A boil is a tender red lump on your skin that is caused by an infection of a hair root or sweat pore. Large boils can form abscesses.
- The most common places for boils to appear are on your face, neck, armpits, shoulders and buttocks (bottom).
- Boils are not usually a serious problem. However, if the infection spreads, you must see your doctor (GP).
- Small boils can be treated at home with warm compresses but larger boils and abscesses will usually need to be treated by your GP.
- Boils can spread very easily so it is important to practice good hygiene.
- If you keep getting boils, you need to reduce the source of bacteria causing the reinfection.
What causes boils and abscesses?
Boils are usually caused by a bacteria called Staphylococcus aureus, which often lives harmlessly on human skin. However, any break in your skin barrier leaves it vulnerable to infection and can lead to the development of a boil.
Large boils can form abscesses, which is the build up of pus within an area. A cluster of boils that have multiple white pus heads is called a carbuncle.
Who is at risk of getting boils?
Anyone can develop a boil. Most people with boils are otherwise healthy. The following conditions can increase your risk of getting boils:
- diabetes and other illnesses that weaken your immune system
- broken skin such as cuts and grazes, which allow bacteria to enter your body
- anaemia or iron deficiency
- some medicines – if you think any medicines you are taking might be causing boils, ask your pharmacist.
How are boils and abscesses treated?
Small boils can be treated at home. Larger boils and abscesses will usually need to be treated by your GP.
Small boils can be treated at home with warm compresses to encourage the boil to open and drain naturally.
You can make a warm compress by wetting a facecloth with warm (not hot) water and putting it on the boil for several minutes. Do this a few times a day. Do this as soon as you notice a boil. The heat and moisture can help the boil to open and drain, which usually takes a few days.
Always wash your hands before and after touching the boil.
Practice good hygiene to stop the boil spreading
Boils can spread very easily. If the boil opens on its own and drains, wipe away the pus or blood with a clean cotton ball soaked in antiseptic solution (such as Savlon or Dettol – follow the directions on the bottle for making the solution). Wash and dry the area well and then cover it with a plaster. This stops the boil from spreading.
Wash your hands with soap and dry thoroughly before and after touching the boil. Also wash your body with warm soapy water or use an antiseptic solution such as Savlon or Dettol.
To help keep the infection from spreading:
- use your own towel and facecloth – don't share them
- wash your towel and facecloth often in hot water along with any clothing worn close to your skin
- don't squeeze, scratch, drain or open the boil – squeezing can push the infection deeper into your skin
- don't pop the boil with a needle – this could make the infection worse.
Larger boils and abscesses
Larger boils and abscesses can be treated with incision (a cut) and drainage. This means that your GP will cut a small opening in the boil so that the pus can drain out. This is also called lancing the boil. Sometimes gauze is placed in the cut so that it stays open and keeps draining.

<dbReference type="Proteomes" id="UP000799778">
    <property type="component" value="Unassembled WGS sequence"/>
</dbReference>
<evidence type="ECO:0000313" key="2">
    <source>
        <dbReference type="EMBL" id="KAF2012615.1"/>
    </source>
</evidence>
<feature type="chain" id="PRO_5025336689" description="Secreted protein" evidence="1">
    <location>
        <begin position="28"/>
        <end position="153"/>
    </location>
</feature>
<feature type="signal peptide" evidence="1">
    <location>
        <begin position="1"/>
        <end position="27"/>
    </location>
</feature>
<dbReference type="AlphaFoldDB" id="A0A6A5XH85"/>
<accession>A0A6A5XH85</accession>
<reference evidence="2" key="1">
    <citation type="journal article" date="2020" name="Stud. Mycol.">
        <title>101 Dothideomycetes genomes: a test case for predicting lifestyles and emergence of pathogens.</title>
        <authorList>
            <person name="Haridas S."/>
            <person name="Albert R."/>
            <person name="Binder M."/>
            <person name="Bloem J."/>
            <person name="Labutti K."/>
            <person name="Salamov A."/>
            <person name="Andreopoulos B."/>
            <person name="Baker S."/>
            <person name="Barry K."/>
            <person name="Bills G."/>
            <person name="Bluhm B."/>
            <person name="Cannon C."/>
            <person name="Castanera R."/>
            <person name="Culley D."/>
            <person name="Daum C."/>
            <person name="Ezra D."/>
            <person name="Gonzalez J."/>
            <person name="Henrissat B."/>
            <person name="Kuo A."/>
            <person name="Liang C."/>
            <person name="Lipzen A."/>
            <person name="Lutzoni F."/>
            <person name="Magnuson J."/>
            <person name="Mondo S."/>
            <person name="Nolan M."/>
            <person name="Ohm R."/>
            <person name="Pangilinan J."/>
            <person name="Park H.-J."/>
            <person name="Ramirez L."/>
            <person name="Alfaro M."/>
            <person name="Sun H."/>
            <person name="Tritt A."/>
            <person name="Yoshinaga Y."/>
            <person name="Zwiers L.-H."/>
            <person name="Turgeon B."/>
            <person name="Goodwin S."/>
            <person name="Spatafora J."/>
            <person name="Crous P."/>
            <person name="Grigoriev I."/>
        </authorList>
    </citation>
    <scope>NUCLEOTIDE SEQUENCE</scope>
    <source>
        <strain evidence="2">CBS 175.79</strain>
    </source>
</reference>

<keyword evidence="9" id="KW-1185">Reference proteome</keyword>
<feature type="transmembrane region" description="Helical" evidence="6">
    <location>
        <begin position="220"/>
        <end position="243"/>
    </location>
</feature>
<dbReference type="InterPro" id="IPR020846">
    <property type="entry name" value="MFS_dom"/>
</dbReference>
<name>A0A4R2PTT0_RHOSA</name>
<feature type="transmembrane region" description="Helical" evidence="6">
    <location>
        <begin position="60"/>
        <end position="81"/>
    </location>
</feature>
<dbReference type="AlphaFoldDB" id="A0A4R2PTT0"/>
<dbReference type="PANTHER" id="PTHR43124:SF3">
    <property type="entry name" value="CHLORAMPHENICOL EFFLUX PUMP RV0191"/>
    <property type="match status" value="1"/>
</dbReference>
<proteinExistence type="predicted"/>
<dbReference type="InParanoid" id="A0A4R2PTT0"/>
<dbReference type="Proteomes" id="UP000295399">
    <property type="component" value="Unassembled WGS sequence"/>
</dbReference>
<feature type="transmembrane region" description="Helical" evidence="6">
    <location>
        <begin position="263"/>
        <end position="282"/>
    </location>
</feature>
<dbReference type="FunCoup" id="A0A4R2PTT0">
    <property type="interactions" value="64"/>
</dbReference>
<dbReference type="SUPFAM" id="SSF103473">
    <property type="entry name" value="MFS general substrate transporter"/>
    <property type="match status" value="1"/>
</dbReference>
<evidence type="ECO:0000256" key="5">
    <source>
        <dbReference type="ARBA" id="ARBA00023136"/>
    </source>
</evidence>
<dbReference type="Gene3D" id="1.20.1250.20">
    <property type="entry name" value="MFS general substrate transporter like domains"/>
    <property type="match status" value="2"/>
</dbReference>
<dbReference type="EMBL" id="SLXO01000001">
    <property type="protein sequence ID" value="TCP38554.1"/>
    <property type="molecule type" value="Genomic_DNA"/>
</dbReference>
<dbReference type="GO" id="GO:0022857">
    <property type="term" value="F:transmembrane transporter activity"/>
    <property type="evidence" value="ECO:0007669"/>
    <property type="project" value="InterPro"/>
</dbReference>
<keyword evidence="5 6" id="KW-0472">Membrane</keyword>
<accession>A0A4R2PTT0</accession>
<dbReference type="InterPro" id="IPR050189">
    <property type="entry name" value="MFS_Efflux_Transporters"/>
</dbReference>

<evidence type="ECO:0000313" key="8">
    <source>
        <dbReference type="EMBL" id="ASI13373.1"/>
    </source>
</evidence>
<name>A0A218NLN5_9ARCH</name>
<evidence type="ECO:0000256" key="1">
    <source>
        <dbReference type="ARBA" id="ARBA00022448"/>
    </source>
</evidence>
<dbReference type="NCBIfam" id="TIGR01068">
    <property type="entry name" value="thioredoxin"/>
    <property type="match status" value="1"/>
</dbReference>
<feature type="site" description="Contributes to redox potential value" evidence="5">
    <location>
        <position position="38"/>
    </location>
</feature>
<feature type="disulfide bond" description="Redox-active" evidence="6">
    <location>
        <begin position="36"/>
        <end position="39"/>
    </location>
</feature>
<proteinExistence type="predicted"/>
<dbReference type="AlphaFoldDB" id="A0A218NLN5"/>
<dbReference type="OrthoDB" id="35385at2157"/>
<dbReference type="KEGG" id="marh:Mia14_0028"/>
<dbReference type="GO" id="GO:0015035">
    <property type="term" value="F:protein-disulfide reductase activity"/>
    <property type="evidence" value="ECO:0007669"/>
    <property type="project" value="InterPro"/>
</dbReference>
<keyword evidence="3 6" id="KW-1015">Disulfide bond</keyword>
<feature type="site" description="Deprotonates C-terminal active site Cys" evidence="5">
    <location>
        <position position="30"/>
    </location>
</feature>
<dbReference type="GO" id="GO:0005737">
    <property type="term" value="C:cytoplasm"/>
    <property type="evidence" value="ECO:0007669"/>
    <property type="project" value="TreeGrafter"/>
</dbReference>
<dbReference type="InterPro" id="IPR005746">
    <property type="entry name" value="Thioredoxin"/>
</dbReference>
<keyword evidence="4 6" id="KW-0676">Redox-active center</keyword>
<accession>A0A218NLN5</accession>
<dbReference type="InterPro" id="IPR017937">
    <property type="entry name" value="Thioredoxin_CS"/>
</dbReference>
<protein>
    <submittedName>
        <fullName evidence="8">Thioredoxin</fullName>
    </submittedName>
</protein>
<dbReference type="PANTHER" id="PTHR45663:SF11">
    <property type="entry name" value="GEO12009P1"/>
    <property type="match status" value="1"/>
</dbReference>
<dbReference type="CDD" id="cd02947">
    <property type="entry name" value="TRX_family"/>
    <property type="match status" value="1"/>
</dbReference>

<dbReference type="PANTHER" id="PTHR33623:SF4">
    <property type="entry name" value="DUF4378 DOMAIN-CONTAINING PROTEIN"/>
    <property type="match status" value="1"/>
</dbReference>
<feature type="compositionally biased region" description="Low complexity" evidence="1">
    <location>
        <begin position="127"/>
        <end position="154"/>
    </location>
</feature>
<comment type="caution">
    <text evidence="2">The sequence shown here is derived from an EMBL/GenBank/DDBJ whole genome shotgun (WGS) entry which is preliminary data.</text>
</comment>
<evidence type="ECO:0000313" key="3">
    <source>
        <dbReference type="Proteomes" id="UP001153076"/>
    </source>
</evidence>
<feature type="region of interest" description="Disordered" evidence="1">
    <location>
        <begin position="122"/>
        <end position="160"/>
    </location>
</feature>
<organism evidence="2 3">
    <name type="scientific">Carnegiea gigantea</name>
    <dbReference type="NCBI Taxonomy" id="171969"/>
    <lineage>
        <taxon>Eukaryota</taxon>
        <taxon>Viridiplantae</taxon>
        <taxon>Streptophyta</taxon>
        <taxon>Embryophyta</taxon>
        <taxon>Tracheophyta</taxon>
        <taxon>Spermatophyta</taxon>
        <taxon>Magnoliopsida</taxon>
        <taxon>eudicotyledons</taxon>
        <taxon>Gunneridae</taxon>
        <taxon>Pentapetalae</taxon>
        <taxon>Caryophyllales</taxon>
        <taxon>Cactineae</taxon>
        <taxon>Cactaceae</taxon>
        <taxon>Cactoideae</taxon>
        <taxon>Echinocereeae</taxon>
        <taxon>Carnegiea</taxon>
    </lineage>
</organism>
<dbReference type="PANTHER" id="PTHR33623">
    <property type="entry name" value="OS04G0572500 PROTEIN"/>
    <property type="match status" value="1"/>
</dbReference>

If you have fever, cellulitis (an infection that affects the deeper layers of your skin) or other conditions such as diabetes, an oral antibiotic may also be prescribed.
Referral to hospital for surgical drainage is more common for children or adults with complicated or large boils.
When should I see my doctor for a boil?
You should see your GP if:
- you have a boil on your face, nose or spine – this can sometimes cause serious complications
- the boil does not form a head or point or does not get better within a week
- you have lots of pain or discomfort
- you get a fever
- the boil has red streaks coming from it
- the boil is the size of a 10 cent coin or larger or the boil keeps getting bigger
- you have several boils
- your have diabetes or a weakened immune system.
How are recurrent boils treated?
Some people get boils repeatedly because they carry a strain of bacteria that easily causes infection of any broken skin (minor cuts and scrapes). In this case, you need to reduce any source of bacteria causing reinfection.
- Use an antiseptic body wash for a week to get rid of bacteria on your skin.
- Treat new boils or lesions straight away.
- Keep boils covered with plaster to reduce spreading infection to other parts of your body or to other family members.
- Sheets, towels and clothes should be washed in hot water to reduce reinfection.
- Some people may be asked to apply an antibiotic cream to your nose (where the bacteria are often carried).
- You may be asked to have dilute bleach baths twice a week. Read more about bleach baths.
Boils DermNet NZ
Boils in children KidsHealth, NZ
Bleach baths DermNet NZ
|Dr Li-Wern Yim is a travel doctor with a background in general practice. She studied medicine at the University of Otago, and has a postgraduate diploma in travel medicine (Otago). She also studied tropical medicine in Uganda and Tanzania, and holds a diploma from the London School of Hygiene & Tropical Medicine. She currently works in clinical travel medicine in Auckland.